ALTERNATIVE LIVELIHOOD

Garissa beekeepers get 90 hives to boost honey production

One hive can produce up to 25 kilogrammes of honey, three times a year

In Summary
  • The equipment was handed over by Abdullahi Dahir, the Business Development Specialist officer from LMS to the Sacco chairman Abdullahi Abdi 
  • Garissa county is accelerating plans to empower at least 15,000 farmers with bee keeping and honey harvesting equipment to boost production.
Abdullahi Dahir, the Business Development Specialist officer from LMS hands over the equipment to the Sacco chairman Abdullahi Abdi at Masalani town in Garissa on Sunday, May 8.
BOOST: Abdullahi Dahir, the Business Development Specialist officer from LMS hands over the equipment to the Sacco chairman Abdullahi Abdi at Masalani town in Garissa on Sunday, May 8.
Image: STEPHEN ASTARIKO

Members of Gumarey Honey Co-operative Society in Garissa received 90 beehives and honey harvesting tools from the Livestock Marketing Systems.

The donations included 90 langstroth beehives, honey centrifuge, 100kg stainless steel honey tank, 13 frame honey extractors an uncapping and decapping fork, stainless steel double sieve, a settling tank and 30 super boxes with nine frame comb starters.

Also, 25 beekeeping kits, each with a suit, smoker, hive tools, bee brush, gumboots, torch and knapsack bag.

The equipment was handed over by Abdullahi Dahir, the Business Development Specialist officer from LMS to the Sacco chairman Abdullahi Abdi at Masalani town in Garissa on Sunday.

County director for Livestock Services Haret Hambe was also present at the event. 

Dahir said LMS will continue to partner with the county government to support the alternative livelihood programmes.

He said they will also train and empower more pastoralist to become beekeepers.

Garissa county is accelerating plans to empower at least 15,000 farmers with beekeeping and honey harvesting equipment to boost production.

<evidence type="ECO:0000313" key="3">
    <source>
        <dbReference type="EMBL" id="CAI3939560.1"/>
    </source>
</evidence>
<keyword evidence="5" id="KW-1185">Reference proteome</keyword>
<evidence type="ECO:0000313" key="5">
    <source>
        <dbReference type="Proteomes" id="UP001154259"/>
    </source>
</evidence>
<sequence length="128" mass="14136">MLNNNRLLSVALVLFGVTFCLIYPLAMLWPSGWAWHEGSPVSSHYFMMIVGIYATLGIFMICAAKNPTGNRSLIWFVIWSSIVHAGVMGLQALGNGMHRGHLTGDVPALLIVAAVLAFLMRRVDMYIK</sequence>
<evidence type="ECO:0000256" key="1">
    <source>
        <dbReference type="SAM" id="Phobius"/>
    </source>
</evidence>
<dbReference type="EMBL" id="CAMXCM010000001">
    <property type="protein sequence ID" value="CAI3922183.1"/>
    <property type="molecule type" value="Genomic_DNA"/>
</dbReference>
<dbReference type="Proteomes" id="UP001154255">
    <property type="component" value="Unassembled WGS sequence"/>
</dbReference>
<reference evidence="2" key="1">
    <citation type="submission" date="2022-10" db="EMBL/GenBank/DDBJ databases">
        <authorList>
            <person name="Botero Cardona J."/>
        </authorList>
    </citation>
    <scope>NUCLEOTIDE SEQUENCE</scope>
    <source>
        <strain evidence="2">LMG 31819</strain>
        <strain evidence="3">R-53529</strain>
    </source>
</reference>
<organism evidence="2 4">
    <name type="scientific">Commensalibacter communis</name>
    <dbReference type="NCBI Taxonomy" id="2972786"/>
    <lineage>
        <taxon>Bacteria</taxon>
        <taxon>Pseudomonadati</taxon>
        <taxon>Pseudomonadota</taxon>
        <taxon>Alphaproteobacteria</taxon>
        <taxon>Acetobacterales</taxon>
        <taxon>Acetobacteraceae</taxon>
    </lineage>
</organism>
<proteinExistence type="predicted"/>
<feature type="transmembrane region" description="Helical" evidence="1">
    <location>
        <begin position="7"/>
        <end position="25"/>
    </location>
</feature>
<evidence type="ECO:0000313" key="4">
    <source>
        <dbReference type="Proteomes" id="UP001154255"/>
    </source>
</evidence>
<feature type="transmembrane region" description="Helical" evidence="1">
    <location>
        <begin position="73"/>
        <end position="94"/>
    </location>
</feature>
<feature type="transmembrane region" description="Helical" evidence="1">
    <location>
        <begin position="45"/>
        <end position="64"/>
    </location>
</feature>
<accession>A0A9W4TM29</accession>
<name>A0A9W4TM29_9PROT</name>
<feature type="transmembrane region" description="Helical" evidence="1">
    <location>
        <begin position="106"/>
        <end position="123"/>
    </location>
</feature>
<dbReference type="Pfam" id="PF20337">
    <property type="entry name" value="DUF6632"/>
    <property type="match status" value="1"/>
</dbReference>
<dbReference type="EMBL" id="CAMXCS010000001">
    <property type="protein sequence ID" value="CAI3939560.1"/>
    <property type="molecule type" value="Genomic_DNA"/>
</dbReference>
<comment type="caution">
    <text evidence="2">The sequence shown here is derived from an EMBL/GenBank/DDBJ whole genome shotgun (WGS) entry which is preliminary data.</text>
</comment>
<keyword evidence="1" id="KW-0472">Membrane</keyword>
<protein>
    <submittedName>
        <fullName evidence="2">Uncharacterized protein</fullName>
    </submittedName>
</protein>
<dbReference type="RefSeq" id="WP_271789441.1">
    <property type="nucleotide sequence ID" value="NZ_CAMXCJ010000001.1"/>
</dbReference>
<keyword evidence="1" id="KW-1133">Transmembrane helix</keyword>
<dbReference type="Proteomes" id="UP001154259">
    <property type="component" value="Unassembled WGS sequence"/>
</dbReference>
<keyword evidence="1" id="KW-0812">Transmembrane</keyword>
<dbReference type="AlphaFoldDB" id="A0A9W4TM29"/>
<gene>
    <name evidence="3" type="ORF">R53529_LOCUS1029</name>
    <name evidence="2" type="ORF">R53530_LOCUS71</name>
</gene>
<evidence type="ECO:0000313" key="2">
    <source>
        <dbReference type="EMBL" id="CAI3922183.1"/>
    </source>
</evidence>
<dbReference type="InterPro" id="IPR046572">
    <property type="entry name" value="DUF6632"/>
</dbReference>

County director for Livestock Services Haret Hambe speaking in Masalani town, Garissa on Sunday, May 8.
ALTERNATIVE LIVELIHOOD: County director for Livestock Services Haret Hambe speaking in Masalani town, Garissa on Sunday, May 8.
Image: STEPHEN ASTARIKO

Hambe said Garissa has the potential of producing the best quality honey due to a conducive vegetation cover along the River Tana and Boni forest.

"Majority of the pastoralist communities affected by the vicious cycle of drought have adopted bee-keeping as an alternative source of livelihood. As a county we will continue empowering bee-keepers with the necessary tools and training,"  he said.

Hambe said youth and women should venture into bee keeping as it is a low cost undertaking with high economic returns.

“We want to encourage our people to embrace bee keeping because it is one of the cheapest ways of farming. Once you set up a colony, you may be able to harvest it regularly without putting in a lot of work,” he said.

The director said one hive can produce up to 25 kilogrammes of honey, three times a year, which when processed is equivalent to 18 to 20 kilogrammes of liquid honey.

Last month, world vision distributed 100 beehives and honey harvesting tools to various farmer groups in Masalani town.

Hambe however said non-governmental organisations interested in supporting the farmers should notify the county and subcounty steering committees to avoid duplication of activities.

(Edited by Bilha Makokha)

Some of the equipment donated to bee-keeping farmers at Masalani town in Garissa on Sunday, May 8.
BEEHIVES: Some of the equipment donated to bee-keeping farmers at Masalani town in Garissa on Sunday, May 8.
Image: STEPHEN ASTARIKO
Abdullahi Dahir, the Business Development Specialist officer from LMS with Abdi Ali, a bee-keeping farmer at Masalani town in Garissa on Sunday, May 8.
HONEY PRODUCTION: Abdullahi Dahir, the Business Development Specialist officer from LMS with Abdi Ali, a bee-keeping farmer at Masalani town in Garissa on Sunday, May 8.
Image: STEPHEN ASTARIKO
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